Storage density is more important than tank size.

Rebecca König of the Max Planck Institute for Biological Cybernetics on lab animal day keeping zebrafish

The zebrafish is an important model organism for the study of diseases. More than 80 percent of the genes known to date that can cause diseases in humans are found in a similar form in fish. The zebrafish is the second most widely used laboratory animal after the rat in the Max Planck Society. But how are the fish known as zebrafish kept at the Max Planck Institutes? Marking Laboratory Animal Day on April 24, Rebecca König, a veterinarian at the Max Planck Institute for Biological Cybernetics in Tübingen, describes what she and her staff are doing for the welfare of their fish.

Dr. Rebecca König, a veterinarian at the Max Planck Institute for Biological Cybernetics in Tübingen.

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What does the life of a zebrafish look like in your establishment?

The zebrafish at our institute were raised in petri dishes during their early days of life. After about five days – the time when the larvae begin to eat – we move them to larger aquariums. At the age of three to four months, they then enter the enclosure of adult fish. About five fish per liter live in aquariums from 3.5 to 12 liters.

In the wild, animals usually live for about a year, or in captivity for two years or more.

Aren’t aquariums too small?

Zebrafish teach fish. Stocking density plays a major role in maintaining it: if the density is too low, animals begin to form and defend territories. In addition, at lower densities, female fish develop more often than males.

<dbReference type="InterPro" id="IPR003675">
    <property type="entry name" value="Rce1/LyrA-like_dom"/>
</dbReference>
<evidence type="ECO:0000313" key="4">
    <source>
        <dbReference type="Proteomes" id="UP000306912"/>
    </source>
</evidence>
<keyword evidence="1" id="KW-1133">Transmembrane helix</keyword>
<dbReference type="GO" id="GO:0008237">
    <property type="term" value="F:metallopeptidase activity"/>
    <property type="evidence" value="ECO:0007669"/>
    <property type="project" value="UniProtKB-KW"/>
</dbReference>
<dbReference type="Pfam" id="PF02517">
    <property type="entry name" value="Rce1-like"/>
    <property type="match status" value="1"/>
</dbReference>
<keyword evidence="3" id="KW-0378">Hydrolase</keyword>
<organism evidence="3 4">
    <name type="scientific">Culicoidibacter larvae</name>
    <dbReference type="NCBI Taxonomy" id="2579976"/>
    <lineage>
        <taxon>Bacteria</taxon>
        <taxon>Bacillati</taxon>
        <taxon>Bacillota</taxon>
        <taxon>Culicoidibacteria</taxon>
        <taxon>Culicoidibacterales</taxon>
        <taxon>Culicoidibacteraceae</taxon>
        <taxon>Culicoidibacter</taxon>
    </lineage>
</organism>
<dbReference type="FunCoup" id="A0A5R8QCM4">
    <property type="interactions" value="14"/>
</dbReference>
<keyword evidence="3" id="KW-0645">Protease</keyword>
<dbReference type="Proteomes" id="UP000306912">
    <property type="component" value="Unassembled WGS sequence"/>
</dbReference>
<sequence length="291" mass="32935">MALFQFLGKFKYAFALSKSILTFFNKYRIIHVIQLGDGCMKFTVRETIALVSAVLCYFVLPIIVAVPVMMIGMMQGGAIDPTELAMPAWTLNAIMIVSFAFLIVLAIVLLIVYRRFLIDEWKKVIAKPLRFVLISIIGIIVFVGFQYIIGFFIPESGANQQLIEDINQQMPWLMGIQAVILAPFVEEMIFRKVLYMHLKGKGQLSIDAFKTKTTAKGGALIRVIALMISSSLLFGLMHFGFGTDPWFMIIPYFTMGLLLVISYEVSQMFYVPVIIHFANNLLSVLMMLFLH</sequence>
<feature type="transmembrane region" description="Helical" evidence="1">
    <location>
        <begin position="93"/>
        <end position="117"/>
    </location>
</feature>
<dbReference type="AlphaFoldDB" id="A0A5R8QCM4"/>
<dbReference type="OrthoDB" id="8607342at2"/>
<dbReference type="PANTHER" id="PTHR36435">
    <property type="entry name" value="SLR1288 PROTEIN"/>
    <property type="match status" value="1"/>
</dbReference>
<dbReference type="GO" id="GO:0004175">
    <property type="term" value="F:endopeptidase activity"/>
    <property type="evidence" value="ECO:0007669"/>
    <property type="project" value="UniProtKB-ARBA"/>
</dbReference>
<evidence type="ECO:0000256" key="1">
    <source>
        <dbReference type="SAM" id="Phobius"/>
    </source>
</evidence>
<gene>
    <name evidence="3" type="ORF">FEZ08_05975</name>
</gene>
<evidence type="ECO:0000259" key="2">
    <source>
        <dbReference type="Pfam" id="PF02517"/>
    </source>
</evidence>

If more fish live in an aquarium, you can keep them in larger tanks…

For research, we need different color mutations and genetic lines. We need separate cabinets for each of them, since all the lines are indistinguishable from each other with the naked eye. If the aquariums are larger, more fish will have to live in them to prevent them from forming areas. However, these additional fish are not required for breeding or experiments. In other words, animals that are not actually needed will be kept. And we want to avoid that.

In research laboratories, zebrafish are usually kept in aquariums from one liter to ten liters. Most aquariums that an aquarist can buy at a specialty store are much larger. Why is there this difference?

Standards for hobby and breeding lab animals may vary. The Animal Care Veterinarians Association recommends a volume of at least 54 liters for aquarium fish. On the other hand, the European Federation of Laboratory Animal Sciences does not set any minimum tank sizes. Instead, she recommends a stocking density of four to ten sexually mature animals per liter. This information is based on empirical values, in part also on scientific studies. So far, however, there are no legal regulations on this.

It should also not be forgotten that the fish in a hobby aquarium should share space with plants, sand at the bottom, decorative objects and technical equipment such as filters and heating. The space that zebrafish can actually use in such cabinets is actually smaller.

As a school fish, zebrafish feel more comfortable in larger groups.

© MPI for Developmental Biology (now: MPI for Biology Tübingen) / B. Schuller

Do the fish in small tanks have enough clean water?

Most laboratory animal facilities work with large water treatment systems. The water in ponds is completely replaced five to eight times an hour. This ensures that contaminants are constantly removed. Important parameters such as temperature, nitrogen decomposition products as well as fish health are checked regularly. New fish do not enter the facility until after quarantine or via eggs that have previously been surface disinfected.

Private home aquariums usually have a much lower exchange rate for water. The water is circulated and treated in a small circle, and usually only fresh water is added weekly or biweekly. Rarely can hobby aquarium owners provide their owners with such high standards of hygiene as our professional laboratory animal facilities.

Is there a difference between feeding lab animals and special zebrafish?

We offer high quality feeds tailored to the needs of this species. It also takes into account the different stages of development from the larva to the sexually mature fish. The feed offered in pet stores is often compound feed, that is, a compromise in order to please various aquarium animals.

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